Luke 17:11–19 and Waldenström’s Commentary

translated by Tommy Carlson

Gospel Lesson for the 21st Sunday After Pentecost

[Editor’s note: Dr. Paul Peter Waldenström based his comments on a Greek New Testament text which he translated into Swedish. Tommy Carlson has translated both the Biblical text and Waldenström’s comments from the Swedish text, Second Edition, 1892.]

Verse 11—And1 it happened when he walked to Jerusalem,2 he3 walked right between4 Samaria and Galilee.

  1. The following story appears only in Luke.
  2. Here Luke describes the Lord’s last departure from Galilee in order to go to Jerusalem. Compare chapter 9:51 and 13:22.
  3. Luke says HE HIMSELF as opposed to other festival travellers. The Lord travelled, irrespective of them, his own way. The Galileans’ usual way to Jerusalem, according to the Jewish historian Josephus, went right through Samaria.
  4. The word in the original text can also mean RIGHT THROUGH. But, if this was the meaning, it should say: RIGHT THROUGH GALILEE AND SAMARIA. Now, however, Samaria is named first and the road to Jerusalem did not first go through Samaria and then Galilee. For that reason, the evangelist’s words must be translated RIGHT BETWEEN. They show that Jesus followed the border between Samaria and Galilee from west to east. When he came to the river Jordan, he crossed over and walked south through Pereen until he came approximately even with Jericho. There he crossed the Jordan again and walked through Jericho to Jerusalem.

Verse 12—And when he came into1 a certain village, there met him ten2 lepers who stood3 at a distance4

  1. The lepers kept themselves outside the village, and the Lord met them just as he was about to enter the village.
  2. Among them, at least one was a Samaritan. Healthy (clean) Jesus and Samaritans could not be together, but for lepers it was all right because lepers were unclean.
  3. According to another reading, “who rose up.” If this reading is correct, one has to believe that the lepers were lying on the ground but rose when they saw Jesus.
  4. It was prohibited for lepers to approach others. (Leviticus 13:46 and Numbers 5:12f.)

Verse 13—and they began to raise their voices saying; “Jesus, Master, have mercy on us.”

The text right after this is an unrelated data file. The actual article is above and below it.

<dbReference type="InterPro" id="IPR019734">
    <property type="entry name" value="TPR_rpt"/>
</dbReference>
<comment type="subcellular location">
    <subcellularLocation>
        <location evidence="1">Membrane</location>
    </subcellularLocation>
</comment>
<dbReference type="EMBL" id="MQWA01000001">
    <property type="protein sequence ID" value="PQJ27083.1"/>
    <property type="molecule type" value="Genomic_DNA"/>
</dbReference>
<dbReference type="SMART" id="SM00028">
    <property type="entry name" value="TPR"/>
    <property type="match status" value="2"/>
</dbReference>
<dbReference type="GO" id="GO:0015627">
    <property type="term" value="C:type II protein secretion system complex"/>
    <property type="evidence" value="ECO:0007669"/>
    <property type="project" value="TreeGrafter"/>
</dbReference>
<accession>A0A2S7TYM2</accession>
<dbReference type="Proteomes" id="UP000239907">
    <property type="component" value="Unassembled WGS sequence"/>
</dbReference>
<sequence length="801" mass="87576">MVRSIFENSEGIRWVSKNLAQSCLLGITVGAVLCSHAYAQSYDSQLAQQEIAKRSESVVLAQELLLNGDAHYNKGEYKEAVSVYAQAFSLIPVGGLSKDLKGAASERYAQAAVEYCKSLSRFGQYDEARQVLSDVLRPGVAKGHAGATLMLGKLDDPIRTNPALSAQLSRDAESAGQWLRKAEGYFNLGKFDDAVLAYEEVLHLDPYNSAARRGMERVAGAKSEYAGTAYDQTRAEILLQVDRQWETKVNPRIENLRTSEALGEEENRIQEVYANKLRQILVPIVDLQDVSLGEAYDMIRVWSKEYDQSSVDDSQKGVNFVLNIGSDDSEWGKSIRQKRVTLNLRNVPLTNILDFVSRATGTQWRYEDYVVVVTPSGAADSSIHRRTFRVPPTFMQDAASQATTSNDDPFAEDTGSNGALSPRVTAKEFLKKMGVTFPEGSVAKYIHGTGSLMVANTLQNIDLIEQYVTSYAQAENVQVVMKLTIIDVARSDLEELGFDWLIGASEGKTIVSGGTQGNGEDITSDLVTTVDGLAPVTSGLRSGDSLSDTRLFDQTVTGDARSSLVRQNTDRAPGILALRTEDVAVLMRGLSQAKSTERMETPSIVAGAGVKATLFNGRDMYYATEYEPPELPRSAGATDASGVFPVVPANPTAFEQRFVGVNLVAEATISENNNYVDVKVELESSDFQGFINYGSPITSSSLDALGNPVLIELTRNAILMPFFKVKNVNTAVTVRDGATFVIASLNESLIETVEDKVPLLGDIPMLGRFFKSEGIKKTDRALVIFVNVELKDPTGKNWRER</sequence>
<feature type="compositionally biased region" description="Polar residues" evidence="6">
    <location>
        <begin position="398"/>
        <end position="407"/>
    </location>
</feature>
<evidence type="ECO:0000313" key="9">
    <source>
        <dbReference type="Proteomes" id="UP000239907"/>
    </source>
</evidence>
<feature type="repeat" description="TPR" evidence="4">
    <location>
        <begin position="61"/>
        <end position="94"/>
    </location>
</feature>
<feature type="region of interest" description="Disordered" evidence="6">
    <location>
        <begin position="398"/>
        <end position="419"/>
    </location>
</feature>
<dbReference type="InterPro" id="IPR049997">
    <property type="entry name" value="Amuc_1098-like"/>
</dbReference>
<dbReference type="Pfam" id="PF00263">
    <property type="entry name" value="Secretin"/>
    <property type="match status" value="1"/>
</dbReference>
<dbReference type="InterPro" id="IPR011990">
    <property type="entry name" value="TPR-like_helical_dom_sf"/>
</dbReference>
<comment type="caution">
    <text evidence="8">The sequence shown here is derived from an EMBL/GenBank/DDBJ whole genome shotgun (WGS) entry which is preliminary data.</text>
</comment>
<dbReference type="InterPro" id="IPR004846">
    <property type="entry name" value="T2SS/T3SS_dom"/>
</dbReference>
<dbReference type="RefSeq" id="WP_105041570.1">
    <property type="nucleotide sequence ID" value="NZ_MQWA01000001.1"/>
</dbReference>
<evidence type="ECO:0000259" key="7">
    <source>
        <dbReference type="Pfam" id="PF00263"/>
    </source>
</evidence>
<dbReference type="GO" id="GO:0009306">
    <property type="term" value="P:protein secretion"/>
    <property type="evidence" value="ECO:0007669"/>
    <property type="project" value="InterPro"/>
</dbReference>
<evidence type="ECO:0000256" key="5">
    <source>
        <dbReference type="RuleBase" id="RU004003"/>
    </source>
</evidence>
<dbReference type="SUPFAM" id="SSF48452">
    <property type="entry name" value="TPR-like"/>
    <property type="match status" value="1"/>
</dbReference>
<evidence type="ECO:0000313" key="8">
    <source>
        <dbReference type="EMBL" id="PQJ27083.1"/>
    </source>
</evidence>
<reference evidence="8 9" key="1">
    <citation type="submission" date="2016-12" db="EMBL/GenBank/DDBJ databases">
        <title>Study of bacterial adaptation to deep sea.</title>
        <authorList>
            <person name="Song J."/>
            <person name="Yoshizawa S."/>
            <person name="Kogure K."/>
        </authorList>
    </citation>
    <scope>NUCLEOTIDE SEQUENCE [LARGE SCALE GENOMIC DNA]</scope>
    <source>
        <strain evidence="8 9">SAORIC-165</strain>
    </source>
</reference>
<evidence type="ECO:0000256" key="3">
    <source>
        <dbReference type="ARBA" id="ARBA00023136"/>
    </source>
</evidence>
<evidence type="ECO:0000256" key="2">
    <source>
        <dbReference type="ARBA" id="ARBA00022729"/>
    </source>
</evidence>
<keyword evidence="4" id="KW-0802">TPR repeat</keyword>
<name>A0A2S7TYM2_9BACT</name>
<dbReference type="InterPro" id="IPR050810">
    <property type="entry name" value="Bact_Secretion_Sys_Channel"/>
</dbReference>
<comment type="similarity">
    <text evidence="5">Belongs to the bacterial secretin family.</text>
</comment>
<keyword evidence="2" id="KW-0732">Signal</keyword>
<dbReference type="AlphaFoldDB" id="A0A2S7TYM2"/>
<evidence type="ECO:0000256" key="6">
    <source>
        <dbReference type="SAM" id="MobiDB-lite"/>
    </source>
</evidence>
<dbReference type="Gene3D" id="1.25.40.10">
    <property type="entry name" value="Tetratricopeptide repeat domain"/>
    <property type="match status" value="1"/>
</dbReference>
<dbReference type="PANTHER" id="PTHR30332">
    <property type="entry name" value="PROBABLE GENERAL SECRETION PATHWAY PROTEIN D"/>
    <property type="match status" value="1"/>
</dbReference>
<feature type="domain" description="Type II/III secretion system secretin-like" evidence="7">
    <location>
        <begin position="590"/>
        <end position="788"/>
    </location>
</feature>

Verse 14—And when he saw1 them, he said to them: “Go and show yourselves to the priests.”2 And it happened while they walked that they were cleansed.3 (Luke 5:14)

  1. His notice of them was realized by their cry.
  2. This is in other words said: Be clean! Those who have been cleansed from leprosy should, according to the laws of Moses, go and show themselves to the priest in order to be declared clean by him (Leviticus 14:2f).
  3. That they believed the Lord is shown by the fact that they, by his word, left. And, during the walk they were cleansed through their faith.

Verse 15—But only one of them, when he saw that his faith had cleansed him, came again with a loud voice praising God,

Verse 16—and he fell on (his)face at his feet thanking him. And he was1 a Samaritan.

  1. As opposed to the other nine who were Jews.

Verse 17—But Jesus answered and said: “Were not ten cleansed? The nine, where (are they)?

Verse 18—Could they not find themselves to come again to praise God1 but just this stranger?2

  1. It was God, through Jesus, who had done the faith healing. See John 5:19. In that the man healed by faith thanked Jesus (v. 16), he also thanked God.
  2. Samaritans in comparison to Jews were strangers. See II Kings 17:24 and Matthew 10:5. But even if he was a Samaritan, Jesus found in him more good than in the others from whom he expected more. Compare Matthew 8:11 and 15:28 where the Lord finds bigger faith among heathens than he has found in Israel. But the nine were probably convinced by the priest not to seek any further contact with Jesus. For an example of priestly convincing in a similar way, see John 9:24f.

Verse 19—And he said to him: “Stand up and go. Your faith1 has saved you.

  1. And wherein was his faith? Answer: only in that he had placed his trust in Jesus about whom he had heard that he was a compassionate master. This is the essence of faith.